Foundation: The Mathematician's Ghost   Books Included 
October 2, 2021 9:43 AM - Season 1, Episode 3 - Subscribe

Brother Dusk reflects on his legacy as he prepares for ascension. The Foundation arrives on Terminus and finds a mysterious object.

I didn't see a third episode post and since the first two were done by different people I thought I'd jump in and continue the trend. Hope nobody minds!
posted by rodlymight (20 comments total) 3 users marked this as a favorite
 
Bit of a tease not having Hari appear with that episode title.

I think if anyone was worried that the show was going to rush through the books to the bigger, exciting events can put those fears to bed. Not much happens here! Not that I'm complaining, We learn about life in the fledgling Foundation, meets some characters, set up some stakes, and spend a surprisingly touching interlude with our three (briefly four) emperors.

And I just want to take a moment to appreciate the excellent lighting in this show. Such chiaroscuro, very renaissance master, wow.
posted by rodlymight at 10:00 AM on October 2 [4 favorites]


And I just want to take a moment to appreciate the excellent lighting in this show. Such chiaroscuro, very renaissance master, wow.

Seconded. It's a genuine joy to watch something that's not so dark I'm squinting at the scene for 70% of the runtime.

I really enjoyed this episode and I am 100% here for this crumbling space empire that's neatly cherry picking a bunch of cool stuff from the books while also creating characters with a bit of depth who do more than just exposit at each other.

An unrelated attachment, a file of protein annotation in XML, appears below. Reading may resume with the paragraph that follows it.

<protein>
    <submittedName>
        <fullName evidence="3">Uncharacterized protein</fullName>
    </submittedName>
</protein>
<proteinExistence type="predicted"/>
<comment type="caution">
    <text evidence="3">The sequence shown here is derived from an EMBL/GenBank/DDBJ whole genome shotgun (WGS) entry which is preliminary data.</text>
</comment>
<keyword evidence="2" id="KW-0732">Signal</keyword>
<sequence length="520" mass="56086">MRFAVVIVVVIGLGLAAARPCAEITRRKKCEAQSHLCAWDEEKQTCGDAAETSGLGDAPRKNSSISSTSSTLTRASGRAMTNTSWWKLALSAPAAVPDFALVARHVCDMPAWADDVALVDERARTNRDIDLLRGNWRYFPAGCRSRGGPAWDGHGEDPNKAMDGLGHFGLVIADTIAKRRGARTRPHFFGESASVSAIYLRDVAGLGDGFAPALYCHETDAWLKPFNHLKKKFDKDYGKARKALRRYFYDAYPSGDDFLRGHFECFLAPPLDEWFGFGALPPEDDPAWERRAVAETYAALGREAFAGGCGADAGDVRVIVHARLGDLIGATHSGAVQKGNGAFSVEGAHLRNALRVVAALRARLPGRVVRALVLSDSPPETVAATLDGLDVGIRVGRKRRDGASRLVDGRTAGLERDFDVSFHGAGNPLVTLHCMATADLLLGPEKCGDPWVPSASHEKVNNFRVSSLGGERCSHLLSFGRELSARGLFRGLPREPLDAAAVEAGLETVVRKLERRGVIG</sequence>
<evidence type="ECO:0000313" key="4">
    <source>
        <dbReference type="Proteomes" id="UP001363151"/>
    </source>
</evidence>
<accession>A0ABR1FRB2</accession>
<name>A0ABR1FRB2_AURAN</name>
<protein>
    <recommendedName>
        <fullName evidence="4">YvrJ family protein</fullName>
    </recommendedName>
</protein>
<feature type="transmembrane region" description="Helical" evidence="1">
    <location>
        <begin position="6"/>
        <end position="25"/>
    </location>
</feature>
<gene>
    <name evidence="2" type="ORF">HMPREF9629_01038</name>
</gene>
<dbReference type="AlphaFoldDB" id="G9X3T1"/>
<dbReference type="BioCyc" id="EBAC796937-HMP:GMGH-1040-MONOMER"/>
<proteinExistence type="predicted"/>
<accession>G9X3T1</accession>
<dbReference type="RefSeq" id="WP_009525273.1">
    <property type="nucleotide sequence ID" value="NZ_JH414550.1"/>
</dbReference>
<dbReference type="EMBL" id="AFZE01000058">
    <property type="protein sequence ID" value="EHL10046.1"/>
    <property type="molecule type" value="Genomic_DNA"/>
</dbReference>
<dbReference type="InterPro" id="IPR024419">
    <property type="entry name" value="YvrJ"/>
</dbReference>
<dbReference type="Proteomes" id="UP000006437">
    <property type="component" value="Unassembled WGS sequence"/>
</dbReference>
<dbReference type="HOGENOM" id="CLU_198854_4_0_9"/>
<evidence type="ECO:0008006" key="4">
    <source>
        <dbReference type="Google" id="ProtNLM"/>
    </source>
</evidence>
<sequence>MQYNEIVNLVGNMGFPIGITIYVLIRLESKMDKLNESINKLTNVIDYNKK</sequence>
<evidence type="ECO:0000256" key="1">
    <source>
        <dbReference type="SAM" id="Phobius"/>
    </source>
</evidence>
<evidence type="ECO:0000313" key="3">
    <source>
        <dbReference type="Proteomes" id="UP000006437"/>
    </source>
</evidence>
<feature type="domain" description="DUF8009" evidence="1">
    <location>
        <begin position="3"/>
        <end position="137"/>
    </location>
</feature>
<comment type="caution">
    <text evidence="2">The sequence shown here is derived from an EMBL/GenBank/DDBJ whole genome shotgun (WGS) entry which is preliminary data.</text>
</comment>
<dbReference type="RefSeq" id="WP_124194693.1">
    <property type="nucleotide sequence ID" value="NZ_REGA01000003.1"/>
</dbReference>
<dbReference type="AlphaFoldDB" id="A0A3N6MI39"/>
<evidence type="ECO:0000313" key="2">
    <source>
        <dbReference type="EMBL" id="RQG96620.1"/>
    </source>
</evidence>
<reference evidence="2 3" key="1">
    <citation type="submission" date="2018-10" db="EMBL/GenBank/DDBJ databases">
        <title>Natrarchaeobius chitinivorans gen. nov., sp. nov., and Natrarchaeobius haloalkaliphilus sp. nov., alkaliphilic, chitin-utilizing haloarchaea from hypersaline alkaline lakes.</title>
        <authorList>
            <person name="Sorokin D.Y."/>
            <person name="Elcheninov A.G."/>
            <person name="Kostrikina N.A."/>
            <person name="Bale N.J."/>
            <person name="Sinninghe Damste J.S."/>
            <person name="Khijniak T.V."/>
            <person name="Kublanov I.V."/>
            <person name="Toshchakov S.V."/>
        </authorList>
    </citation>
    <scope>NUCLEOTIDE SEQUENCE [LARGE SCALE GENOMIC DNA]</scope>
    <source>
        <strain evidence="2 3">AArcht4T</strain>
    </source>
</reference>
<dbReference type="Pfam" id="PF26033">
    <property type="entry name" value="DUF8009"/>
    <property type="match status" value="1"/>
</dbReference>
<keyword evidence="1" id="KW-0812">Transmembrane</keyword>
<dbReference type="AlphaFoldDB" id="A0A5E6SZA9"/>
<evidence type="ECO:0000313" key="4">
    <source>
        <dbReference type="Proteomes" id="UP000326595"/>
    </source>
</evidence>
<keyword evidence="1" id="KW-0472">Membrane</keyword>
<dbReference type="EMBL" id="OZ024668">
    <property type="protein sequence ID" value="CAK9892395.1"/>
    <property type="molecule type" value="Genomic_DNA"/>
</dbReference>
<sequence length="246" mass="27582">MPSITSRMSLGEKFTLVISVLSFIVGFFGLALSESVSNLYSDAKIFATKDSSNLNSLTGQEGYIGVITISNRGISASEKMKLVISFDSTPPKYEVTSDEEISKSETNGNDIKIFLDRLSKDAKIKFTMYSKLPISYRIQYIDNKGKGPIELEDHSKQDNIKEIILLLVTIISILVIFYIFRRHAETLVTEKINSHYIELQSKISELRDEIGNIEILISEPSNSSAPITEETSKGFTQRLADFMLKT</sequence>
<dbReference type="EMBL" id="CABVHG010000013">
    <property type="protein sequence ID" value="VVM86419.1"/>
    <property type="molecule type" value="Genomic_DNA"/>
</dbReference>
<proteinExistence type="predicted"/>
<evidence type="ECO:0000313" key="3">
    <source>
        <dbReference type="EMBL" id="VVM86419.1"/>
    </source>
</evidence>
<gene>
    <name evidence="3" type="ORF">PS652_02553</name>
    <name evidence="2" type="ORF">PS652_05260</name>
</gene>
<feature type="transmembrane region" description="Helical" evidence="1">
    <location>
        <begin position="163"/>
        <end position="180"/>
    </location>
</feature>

posted by Happy Dave at 1:34 PM on October 2 [5 favorites]


Did I miss what happened to the woman who got shot out of the space ship in a pod and the guy who stabbed Seldon? Were they in this episode and I didn't recognize them cause they were aged?
posted by starfishprime at 2:24 PM on October 2 [3 favorites]


This would have made a good pilot episode, odd choice throwing it in here, where I was expecting a continuation of the last episode.
posted by some loser at 2:28 PM on October 2


I was disappointed and had to stop watching mid-episode. The books showed little interest in humanizing its characters and had little diversity and 1950s era values mostly. BUT. The book character of Salvor Hardin was one of my favorite aspects. He defuses the threat of war on the Foundation by its neighbors through clever diplomacy and becomes famous for the slogan "Violence is the last refuge of the incompetent." Instead here we get Hardin reaching for the ammo at the first sign of threat. I understand the impulse to not treat the book as Holy Writ because it's deeply flawed, but given SO MUCH of our entertainment represents righteous violence as exciting and not stupid (the Foundation is grossly outmatched in arms) this was a lost opportunity. Maybe Hardin changes?

I think Gaal Dornick, who was shot out of the space ship, may turn up, preserved for the future? I think someone hinted she'd zip by a black hole or something? Is she narrating? Was it Raych who stabbed Seldon? For some reason I thought he died?